Reading is important in the school Can Ran founded for children. She believes a book acts as a boat, sailing to the inner world of a child, and that reading can help children become sensitive to this world and use their own language to describe their feelings.
Picture books have evolved over time to serve different agendas, from educational, such as teaching the alphabet, to more “edgy” topics in recent years, such as tackling what it’s like to be a child of divorce. With every change, however, one thing remains consistent: the design of a children’s book must keep a child interested and entice them to turn the page.
Whereas fine art (such as illustration) looks inward by asking the viewer to see the artist behind the art, graphic design looks outward by asking the viewer to see the art and go do something because of it. While these two concepts overlap in places, the purpose of each is very different.
It’s the dawn of the publishing GIF. If you pay enough attention, you’ll be able to feel it in the air: the buzzing, looping electricity that knows no bounds. It uses ebooks and the internet to infiltrate our homes and our minds, and once there, it stays and lays low, playing over and over and over again until it’s time. And, my friends, it is almost time.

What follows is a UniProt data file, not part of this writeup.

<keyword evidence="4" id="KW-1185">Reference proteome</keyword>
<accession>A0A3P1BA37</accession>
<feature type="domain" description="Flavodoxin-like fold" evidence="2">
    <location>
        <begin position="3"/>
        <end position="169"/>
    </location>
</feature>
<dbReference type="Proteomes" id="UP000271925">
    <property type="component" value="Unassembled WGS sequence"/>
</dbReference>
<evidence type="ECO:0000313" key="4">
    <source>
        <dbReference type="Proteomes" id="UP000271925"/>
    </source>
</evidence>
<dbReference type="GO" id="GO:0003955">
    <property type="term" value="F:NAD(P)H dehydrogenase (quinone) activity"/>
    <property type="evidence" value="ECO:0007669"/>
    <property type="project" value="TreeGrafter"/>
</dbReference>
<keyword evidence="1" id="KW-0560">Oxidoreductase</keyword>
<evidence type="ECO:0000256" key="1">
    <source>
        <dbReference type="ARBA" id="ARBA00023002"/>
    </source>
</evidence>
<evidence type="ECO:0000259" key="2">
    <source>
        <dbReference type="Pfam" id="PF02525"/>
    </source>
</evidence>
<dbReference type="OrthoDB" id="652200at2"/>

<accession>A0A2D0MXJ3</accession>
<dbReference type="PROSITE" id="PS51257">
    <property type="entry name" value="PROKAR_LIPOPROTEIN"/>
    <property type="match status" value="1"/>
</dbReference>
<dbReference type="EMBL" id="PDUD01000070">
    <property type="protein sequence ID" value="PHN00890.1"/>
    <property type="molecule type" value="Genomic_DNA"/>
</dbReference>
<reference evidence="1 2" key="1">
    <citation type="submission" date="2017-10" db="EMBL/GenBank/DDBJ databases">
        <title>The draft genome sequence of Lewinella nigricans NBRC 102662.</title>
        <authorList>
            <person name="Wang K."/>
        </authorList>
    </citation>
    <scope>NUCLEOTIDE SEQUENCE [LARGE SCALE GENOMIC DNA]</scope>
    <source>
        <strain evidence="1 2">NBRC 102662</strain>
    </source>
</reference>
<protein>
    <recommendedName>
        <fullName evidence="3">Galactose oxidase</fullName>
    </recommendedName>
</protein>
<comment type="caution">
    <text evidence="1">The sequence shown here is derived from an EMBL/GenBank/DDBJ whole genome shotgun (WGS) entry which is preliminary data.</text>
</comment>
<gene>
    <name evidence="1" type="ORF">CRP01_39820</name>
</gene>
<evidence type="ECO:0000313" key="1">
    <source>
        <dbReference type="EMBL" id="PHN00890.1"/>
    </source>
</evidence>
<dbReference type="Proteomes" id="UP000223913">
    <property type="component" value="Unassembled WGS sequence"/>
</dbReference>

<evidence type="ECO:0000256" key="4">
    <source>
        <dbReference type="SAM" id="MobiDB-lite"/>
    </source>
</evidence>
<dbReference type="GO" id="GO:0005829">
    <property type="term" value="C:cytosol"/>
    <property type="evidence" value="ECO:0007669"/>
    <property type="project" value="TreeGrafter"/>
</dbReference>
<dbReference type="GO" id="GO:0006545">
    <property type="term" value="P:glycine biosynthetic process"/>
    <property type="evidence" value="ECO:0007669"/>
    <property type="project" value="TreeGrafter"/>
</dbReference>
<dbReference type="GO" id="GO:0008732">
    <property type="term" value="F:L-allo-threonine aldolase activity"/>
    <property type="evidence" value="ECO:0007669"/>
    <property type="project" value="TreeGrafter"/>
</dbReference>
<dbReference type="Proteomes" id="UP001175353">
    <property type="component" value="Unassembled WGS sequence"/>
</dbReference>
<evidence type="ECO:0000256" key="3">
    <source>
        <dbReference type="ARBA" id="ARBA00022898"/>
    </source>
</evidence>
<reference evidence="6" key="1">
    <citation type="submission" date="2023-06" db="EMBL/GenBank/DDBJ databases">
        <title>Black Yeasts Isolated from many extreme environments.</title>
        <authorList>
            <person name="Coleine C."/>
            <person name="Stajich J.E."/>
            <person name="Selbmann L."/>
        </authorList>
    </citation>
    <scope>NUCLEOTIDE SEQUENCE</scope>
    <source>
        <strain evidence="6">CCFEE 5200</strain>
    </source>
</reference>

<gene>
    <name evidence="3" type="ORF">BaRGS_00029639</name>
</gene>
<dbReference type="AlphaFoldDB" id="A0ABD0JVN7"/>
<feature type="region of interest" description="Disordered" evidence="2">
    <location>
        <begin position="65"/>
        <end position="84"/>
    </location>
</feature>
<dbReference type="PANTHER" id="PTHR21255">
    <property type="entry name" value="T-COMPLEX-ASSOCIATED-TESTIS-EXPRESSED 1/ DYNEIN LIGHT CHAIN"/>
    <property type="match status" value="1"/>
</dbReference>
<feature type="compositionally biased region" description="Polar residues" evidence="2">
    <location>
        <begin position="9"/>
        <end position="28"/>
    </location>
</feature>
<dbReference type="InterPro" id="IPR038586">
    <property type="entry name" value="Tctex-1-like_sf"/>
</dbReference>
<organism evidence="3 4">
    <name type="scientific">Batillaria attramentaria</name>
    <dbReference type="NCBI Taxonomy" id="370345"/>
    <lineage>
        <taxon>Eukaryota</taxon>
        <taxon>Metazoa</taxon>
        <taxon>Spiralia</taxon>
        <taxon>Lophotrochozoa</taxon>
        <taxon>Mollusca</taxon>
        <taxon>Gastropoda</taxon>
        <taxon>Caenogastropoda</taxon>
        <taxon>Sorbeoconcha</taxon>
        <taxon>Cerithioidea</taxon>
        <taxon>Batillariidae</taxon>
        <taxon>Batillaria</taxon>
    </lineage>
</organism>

If you’re of the bookish persuasion (and if you’re reading this blog post, the odds are probably good), you may also be of the mappish persuasion: when you pick up a book and discover it contains a map, a little piece of you erupts in excitement over this double-page spread that promises a literary quest is waiting inside.
Within just a few weeks of each other, two comics-related events were held this spring in Seattle and Portland, offering different opportunities for fans and creators alike to celebrate nerd culture and embrace comic art and illustration. As a comics fan and editor, I was excited to have easier access to comics conventions after moving […]